Fame and Fortune: The Marketing of Celebrity

by David Silberberg

This activity focuses on the rise of mass popular culture and the creation of celebrity during the 1850s. Designed for high school juniors and seniors, it examines how P. T. Barnum created public enthusiasm for Jenny Lind, a Swedish soprano, and compares Lindís career to that of her contemporary, African-American singer Elizabeth Greenfield. The activity encompasses such themes as how popular entertainment informs social values; the role of celebrity in American culture; and how responses to Lind and Greenfield reflect antebellum ideas about race, gender, and class.


Historical Context
In 1849, almost no one in the United States knew who Jenny Lind was. By September 1850, P. T. Barnum had changed all of that. Barnum promoted the concert tour of Lind, a Swedish opera singer, so successfully that he earned a vast fortune and created a new cultural phenomenon: the celebrity. Barnum drummed up such great public anticipation about the "Swedish Nightingale" that 40,000 people greeted the arrival of her ship in New York City harbor. He fueled "Lindomania" by orchestrating ticket auctions and negotiating a host of Lind-endorsed products (including Jenny Lind songs, clothes, chairs, and pianos). Barnum shrewdly promoted Lindís character--her modesty, benevolence, and selflessness--as much as her artistry. One scholar contends that because of Barnumís efforts, Lind became "the standard for measuring not just sopranos, or even women artists, but women" throughout the 1850s.

During the same period, Elizabeth Taylor Greenfield began her career as a public performer, singing recitals and touring upstate New York, Massachusetts, and cities in the Midwest. In 1853 she debuted at New York Cityís Metropolitan Hall, and because African Americans were denied admission, she was asked to repeat her concert at the Broadway Tabernacle. In 1854, Greenfield performed for Queen Victoria of England. Greenfield was born a slave in Natchez, Mississippi; her owner relocated to Philadelphia, freed Greenfield, and paid for voice lessons for her. One Canadian reviewer described her range, which spanned three and a half octaves, as having "the amazing power of [her] voice, the flexibility and the ease of execution." But Greenfield faced tremendous obstacles in pursuing her career. In reviews of her concerts, her race and physical appearance often drew as much attention as her singing. One reviewer dubbed her "the Black Swan," a name that remained for many years.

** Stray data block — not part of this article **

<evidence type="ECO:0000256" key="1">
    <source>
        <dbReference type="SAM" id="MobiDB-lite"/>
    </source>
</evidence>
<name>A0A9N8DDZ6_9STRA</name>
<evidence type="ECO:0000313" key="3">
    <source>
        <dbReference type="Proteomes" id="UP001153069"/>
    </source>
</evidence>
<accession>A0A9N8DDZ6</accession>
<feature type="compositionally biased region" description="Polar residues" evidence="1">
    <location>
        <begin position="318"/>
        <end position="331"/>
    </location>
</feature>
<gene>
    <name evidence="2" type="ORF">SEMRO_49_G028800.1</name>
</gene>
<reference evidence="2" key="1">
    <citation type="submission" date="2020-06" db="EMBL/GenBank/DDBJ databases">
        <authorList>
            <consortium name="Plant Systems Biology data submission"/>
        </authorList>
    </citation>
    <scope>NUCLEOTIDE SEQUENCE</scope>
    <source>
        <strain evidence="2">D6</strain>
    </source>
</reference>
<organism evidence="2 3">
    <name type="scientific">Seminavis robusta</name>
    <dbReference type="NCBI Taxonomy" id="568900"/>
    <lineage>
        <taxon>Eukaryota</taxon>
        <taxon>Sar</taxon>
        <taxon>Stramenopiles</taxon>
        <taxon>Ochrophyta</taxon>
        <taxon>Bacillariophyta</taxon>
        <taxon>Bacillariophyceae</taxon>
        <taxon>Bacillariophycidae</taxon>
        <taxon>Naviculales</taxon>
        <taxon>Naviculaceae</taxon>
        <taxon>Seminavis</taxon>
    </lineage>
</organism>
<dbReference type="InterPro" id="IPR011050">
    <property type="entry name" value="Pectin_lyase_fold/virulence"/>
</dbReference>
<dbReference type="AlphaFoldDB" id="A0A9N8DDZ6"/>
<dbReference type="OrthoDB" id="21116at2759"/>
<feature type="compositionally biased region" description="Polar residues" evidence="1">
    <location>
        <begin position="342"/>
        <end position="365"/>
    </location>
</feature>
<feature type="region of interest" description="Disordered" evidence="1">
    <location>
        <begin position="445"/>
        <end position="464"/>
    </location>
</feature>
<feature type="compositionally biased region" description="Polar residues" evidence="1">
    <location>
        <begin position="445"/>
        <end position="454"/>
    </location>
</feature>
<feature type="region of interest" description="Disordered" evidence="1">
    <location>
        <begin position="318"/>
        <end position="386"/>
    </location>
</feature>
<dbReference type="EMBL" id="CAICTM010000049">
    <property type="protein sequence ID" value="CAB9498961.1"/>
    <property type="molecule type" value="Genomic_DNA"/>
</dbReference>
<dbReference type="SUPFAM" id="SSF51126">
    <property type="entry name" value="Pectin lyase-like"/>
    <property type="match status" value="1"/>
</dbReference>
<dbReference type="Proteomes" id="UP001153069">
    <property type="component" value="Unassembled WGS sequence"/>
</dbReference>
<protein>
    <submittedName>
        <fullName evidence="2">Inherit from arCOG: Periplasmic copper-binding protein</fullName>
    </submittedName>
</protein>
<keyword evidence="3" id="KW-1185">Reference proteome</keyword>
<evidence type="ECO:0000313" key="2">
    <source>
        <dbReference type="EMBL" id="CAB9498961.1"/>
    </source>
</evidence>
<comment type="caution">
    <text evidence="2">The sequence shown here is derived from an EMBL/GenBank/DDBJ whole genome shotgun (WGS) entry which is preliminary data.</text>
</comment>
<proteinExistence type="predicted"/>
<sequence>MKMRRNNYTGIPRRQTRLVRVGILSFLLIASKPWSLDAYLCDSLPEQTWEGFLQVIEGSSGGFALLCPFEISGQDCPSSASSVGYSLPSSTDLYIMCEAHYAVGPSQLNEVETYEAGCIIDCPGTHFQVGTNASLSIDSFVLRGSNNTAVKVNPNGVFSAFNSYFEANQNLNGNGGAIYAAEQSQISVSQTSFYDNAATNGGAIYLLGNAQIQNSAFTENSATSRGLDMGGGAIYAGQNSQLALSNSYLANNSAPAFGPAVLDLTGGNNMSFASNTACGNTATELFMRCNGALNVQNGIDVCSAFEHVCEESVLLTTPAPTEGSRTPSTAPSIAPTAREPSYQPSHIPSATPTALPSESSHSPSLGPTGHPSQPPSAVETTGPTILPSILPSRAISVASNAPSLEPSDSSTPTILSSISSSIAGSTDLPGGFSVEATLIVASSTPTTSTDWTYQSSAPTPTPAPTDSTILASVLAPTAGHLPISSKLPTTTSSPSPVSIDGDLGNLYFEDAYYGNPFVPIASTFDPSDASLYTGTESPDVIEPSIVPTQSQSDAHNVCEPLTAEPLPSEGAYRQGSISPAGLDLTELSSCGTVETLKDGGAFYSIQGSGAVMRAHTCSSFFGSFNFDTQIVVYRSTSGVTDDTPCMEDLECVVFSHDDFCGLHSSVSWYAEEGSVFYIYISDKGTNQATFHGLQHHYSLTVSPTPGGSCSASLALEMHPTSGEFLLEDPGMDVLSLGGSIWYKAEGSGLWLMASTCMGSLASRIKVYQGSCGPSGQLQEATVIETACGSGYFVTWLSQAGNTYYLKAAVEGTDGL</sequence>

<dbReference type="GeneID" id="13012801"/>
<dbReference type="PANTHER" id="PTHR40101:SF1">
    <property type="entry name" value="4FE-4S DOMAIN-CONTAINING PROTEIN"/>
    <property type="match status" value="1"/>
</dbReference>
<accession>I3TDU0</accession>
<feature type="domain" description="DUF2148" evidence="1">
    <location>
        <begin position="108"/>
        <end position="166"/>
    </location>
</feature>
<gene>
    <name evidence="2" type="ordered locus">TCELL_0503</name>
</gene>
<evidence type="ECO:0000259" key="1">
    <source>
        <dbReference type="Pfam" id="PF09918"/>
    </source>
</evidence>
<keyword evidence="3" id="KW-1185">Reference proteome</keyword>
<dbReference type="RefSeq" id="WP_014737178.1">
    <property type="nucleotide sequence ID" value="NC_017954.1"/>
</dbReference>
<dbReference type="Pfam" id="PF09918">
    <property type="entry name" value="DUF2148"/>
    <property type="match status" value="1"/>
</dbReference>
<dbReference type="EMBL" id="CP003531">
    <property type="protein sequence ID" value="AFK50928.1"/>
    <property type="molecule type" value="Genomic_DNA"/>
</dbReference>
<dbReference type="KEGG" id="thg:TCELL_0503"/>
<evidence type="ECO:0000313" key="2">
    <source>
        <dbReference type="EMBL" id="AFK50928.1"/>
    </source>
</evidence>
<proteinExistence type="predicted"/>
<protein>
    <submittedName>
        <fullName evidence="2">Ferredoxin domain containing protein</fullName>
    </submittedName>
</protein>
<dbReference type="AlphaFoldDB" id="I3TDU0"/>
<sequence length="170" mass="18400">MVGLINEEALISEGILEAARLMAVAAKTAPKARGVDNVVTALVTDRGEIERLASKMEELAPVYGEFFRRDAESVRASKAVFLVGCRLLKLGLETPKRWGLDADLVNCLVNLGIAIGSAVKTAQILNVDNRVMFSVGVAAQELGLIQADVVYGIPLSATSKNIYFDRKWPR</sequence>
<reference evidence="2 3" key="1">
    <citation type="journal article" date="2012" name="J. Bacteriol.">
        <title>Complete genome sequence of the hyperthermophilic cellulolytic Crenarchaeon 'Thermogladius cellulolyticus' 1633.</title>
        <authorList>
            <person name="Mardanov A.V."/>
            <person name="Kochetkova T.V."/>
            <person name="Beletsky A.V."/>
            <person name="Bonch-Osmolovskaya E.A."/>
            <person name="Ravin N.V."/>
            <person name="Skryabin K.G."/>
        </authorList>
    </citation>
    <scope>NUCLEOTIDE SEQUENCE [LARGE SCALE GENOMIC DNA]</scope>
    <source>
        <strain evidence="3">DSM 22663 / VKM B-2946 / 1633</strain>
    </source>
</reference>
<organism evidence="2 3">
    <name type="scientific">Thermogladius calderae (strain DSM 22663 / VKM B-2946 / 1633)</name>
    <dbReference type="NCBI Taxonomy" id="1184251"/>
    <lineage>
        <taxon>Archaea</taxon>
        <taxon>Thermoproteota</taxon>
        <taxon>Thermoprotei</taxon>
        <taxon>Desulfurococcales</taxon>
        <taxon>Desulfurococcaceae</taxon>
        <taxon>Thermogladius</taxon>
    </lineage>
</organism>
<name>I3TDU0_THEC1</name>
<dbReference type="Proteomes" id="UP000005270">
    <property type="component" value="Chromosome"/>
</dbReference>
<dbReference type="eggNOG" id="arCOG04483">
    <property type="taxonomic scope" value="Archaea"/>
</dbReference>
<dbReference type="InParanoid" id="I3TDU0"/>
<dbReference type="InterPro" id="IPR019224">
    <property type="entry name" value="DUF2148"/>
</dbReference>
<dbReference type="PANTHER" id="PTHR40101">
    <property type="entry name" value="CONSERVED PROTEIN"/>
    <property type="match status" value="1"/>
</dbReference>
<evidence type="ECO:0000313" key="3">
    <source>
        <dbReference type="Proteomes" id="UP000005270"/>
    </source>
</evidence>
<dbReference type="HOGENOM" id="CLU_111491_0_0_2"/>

Themes: popular culture in the 1850s; celebrity; racial and gender identities

Objectives:
Students will
1. Obtain historical data from a variety of sources (National History Standards, Standards of Historical Thinking, 4-B)
2. Identify issues and problems in the past and analyze the interests, values, perspectives, and points of view of those involved in the situation (National History Standards, Standards of Historical Thinking, 5-A)
3. Use their analysis of these varied sources as the basis for a creative writing assignment (NCTE English Language Arts Standards, 5, 6)

Assessment: dialogue or letter writing/point-of-view writing

Materials:
Contents of Jenny Lind archive
Archive materials about Elizabeth Greenfield (type "Greenfield" in the keyword box on the Archive search page)

Activity:

Step One:
Read the material and look at the artifacts in the Archive on Jenny Lind and Elizabeth Greenfield. Consider the following questions as you read, taking notes about how these questions can be answered using the materials in the Archive:
1. What did Barnum do to create "Lindomania"?
2. What values did Lind personify and why was she held in such high esteem?
3. How did her career and image compare with that of her contemporary, Elizabeth Greenfield?
4. What distinctions can be drawn between the two? What reception did each have? How was each marketed? What do the differences tell us about conceptions of beauty and issues of race in that period.
5. How did the careers of both Lind and Greenfield come to reflect some of the larger political and social issues of the period?

Step Two:
Write either a series of letters or a dialogue between Greenfield and Lind in which they discuss their careers and their experiences performing in nineteenth century America. Or, write a series of letters or a dialogue between Greenfield or Lind and a present day female performer in which they discuss their careers. If you choose the latter task, consider the following questions:
1. How are present day popular performers and entertainers marketed and how does todayís marketing compare with that of the 1850s?
2. What values do present day music stars represent?
3. How do race and notions of female role models or feminine beauty affect performers today?